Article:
For Bloomberg, Ye Xie covers the aftermath of a disastrous Treasury auction for buyers. A little less than 3 and a half years ago, the world and fixed income markets were in a much different place due to the pandemic and the Fed’s aggressive efforts to flood the market with liquidity. At the time, the 30-year Treasury was auctioned off at a yield of 1.2%, while it now fetches nearly 4.5%.
Thus, buyers of the 30Y have taken a huge loss. In recent weeks, it’s traded around fifty cents on the dollar. Typically, this would mean that holders are concerned about default risk, but this is not the case. Instead, the price is so low because buyers have to be sufficiently compensated given that they can get higher levels of income in so many places.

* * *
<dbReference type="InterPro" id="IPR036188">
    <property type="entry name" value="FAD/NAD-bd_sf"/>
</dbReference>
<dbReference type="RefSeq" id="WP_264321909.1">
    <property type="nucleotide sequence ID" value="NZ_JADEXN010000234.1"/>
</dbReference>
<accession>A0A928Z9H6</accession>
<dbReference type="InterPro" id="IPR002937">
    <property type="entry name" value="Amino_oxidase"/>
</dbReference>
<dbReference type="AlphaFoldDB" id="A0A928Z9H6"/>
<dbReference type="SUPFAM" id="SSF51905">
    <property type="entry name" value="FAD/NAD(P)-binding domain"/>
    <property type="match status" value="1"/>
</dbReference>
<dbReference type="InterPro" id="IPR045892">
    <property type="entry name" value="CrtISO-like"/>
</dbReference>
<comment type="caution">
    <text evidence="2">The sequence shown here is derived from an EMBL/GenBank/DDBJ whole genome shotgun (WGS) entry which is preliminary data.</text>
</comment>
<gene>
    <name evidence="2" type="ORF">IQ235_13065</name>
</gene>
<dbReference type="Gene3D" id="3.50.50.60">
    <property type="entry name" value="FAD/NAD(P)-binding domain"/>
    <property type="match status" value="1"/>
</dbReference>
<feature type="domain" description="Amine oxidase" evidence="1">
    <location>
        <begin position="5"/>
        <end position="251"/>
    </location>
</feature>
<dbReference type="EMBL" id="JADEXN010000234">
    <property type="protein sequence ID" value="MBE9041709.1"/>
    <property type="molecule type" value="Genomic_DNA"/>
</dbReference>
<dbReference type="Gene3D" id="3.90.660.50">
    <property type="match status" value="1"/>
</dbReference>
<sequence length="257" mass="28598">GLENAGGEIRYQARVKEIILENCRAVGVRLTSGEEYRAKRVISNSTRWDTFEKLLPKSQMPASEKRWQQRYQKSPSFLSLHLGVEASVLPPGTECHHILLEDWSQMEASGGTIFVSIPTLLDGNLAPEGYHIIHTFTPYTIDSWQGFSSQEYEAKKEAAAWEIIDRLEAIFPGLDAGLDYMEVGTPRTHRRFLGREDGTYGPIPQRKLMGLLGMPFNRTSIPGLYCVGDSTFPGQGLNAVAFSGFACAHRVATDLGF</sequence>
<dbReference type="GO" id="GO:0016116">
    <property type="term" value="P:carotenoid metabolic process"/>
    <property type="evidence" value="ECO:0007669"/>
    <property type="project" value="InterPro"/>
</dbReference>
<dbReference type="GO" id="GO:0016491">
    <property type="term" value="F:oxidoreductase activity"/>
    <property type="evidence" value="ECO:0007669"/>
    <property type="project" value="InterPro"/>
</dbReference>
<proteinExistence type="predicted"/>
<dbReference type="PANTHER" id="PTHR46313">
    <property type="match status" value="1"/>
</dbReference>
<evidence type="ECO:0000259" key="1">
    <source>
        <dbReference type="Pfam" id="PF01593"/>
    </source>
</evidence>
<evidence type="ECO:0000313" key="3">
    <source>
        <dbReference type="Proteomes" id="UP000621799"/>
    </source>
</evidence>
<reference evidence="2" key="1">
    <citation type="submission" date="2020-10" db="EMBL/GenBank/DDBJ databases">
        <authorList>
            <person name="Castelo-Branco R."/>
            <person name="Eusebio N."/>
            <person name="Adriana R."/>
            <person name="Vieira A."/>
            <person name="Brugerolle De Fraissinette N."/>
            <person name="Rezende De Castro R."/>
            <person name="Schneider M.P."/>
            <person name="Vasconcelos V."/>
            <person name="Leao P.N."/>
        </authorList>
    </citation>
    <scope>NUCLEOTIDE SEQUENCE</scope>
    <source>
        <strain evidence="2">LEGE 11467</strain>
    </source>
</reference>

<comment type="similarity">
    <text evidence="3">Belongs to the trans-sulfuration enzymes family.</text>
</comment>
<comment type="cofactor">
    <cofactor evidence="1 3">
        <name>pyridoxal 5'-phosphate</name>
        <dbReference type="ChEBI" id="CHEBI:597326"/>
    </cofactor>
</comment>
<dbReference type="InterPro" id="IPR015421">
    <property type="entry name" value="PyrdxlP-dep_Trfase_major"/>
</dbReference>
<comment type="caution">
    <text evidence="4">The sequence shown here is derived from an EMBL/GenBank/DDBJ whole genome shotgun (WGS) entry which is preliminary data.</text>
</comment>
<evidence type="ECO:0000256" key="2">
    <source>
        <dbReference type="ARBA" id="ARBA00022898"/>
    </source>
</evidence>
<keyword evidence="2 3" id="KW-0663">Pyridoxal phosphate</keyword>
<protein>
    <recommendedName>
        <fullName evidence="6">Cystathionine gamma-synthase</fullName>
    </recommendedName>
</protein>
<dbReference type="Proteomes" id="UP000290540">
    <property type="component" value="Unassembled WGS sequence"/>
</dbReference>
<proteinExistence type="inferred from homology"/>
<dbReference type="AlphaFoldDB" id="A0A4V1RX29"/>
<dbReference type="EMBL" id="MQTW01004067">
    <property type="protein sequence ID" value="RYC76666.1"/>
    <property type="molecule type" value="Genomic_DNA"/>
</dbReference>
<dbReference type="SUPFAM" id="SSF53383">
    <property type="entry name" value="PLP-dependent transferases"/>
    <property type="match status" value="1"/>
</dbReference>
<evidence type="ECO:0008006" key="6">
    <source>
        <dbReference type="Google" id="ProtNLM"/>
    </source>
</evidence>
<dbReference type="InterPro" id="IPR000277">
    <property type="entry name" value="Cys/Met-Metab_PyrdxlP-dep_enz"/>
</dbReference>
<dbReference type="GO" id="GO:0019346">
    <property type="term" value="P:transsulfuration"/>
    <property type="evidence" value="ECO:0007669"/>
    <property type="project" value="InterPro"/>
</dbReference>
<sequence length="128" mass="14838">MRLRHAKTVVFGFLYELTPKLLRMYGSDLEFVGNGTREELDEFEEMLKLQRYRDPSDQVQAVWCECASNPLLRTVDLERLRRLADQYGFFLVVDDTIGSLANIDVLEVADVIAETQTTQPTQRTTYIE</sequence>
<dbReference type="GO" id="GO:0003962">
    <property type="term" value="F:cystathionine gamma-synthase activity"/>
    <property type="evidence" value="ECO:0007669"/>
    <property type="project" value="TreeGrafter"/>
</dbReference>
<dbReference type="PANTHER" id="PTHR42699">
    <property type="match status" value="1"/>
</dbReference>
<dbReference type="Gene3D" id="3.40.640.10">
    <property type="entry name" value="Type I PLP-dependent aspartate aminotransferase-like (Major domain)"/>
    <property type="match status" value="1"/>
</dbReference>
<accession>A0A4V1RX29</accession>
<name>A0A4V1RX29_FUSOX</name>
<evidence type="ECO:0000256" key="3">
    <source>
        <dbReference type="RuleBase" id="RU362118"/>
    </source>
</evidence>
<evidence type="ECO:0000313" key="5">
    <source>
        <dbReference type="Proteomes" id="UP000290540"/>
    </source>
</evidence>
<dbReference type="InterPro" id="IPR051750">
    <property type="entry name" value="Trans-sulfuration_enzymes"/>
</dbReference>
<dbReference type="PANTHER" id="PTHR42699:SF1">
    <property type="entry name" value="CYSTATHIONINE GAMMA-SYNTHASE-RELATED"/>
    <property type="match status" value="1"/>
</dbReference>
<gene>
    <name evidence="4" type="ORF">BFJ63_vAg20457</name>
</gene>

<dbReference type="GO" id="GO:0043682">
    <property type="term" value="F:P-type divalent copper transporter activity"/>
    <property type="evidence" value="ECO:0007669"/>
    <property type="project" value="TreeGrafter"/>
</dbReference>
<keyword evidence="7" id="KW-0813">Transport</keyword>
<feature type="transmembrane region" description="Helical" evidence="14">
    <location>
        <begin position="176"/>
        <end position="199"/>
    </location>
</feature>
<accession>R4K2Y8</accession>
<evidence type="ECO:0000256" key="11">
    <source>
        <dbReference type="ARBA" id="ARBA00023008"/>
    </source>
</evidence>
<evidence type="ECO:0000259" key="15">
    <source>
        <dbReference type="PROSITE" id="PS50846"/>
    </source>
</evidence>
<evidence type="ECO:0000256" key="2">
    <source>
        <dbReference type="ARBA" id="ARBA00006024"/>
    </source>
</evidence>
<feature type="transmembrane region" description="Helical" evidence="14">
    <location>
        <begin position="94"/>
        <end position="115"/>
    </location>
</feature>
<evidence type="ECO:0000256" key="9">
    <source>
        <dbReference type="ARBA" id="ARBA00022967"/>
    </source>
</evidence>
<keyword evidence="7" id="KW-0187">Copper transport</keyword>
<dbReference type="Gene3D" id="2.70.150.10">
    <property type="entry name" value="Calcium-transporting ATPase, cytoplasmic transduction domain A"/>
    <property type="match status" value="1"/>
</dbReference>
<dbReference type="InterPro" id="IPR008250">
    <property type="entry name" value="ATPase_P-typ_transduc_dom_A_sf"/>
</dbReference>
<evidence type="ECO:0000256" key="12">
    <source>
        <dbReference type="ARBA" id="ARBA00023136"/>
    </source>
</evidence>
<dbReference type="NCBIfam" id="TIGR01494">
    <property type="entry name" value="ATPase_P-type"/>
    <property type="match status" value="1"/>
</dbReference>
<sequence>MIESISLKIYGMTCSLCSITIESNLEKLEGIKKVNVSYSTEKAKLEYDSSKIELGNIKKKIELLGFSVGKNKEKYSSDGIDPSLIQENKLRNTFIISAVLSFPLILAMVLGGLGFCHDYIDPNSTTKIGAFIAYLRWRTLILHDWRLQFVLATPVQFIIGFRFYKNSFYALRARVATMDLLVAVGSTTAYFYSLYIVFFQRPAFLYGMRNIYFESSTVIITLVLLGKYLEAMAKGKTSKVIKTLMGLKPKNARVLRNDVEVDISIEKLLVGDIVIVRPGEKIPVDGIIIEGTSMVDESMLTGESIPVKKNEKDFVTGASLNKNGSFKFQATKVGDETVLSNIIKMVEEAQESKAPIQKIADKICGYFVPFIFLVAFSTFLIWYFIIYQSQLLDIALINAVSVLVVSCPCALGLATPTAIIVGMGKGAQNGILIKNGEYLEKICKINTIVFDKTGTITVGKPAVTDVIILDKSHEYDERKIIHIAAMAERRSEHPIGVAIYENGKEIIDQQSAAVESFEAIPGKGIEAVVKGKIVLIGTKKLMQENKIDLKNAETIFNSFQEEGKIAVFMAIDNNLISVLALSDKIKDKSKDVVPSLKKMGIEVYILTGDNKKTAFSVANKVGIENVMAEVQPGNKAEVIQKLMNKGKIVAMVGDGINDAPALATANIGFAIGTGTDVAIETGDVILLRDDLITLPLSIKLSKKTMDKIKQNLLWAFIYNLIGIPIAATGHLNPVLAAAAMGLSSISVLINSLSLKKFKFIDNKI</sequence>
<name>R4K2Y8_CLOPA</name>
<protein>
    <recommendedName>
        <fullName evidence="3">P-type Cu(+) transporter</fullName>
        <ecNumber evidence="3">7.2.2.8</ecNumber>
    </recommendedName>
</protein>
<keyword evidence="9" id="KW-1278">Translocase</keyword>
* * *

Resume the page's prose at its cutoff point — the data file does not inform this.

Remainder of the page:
Simply put, it’s an indication that these buyers essentially top-ticked the Treasury market. Longer-term Treasuries declined by nearly 30% in 2022 and have added to these losses this year as the Fed has remained hawkish for longer than expected. The holders of this specific note include the Fed, ETFs, pensions, and insurance companies.
Finsum: The yield on the 30 year Treasury fell as low as 0.7% during the depths of the pandemic. Now, they are close to 4.5%.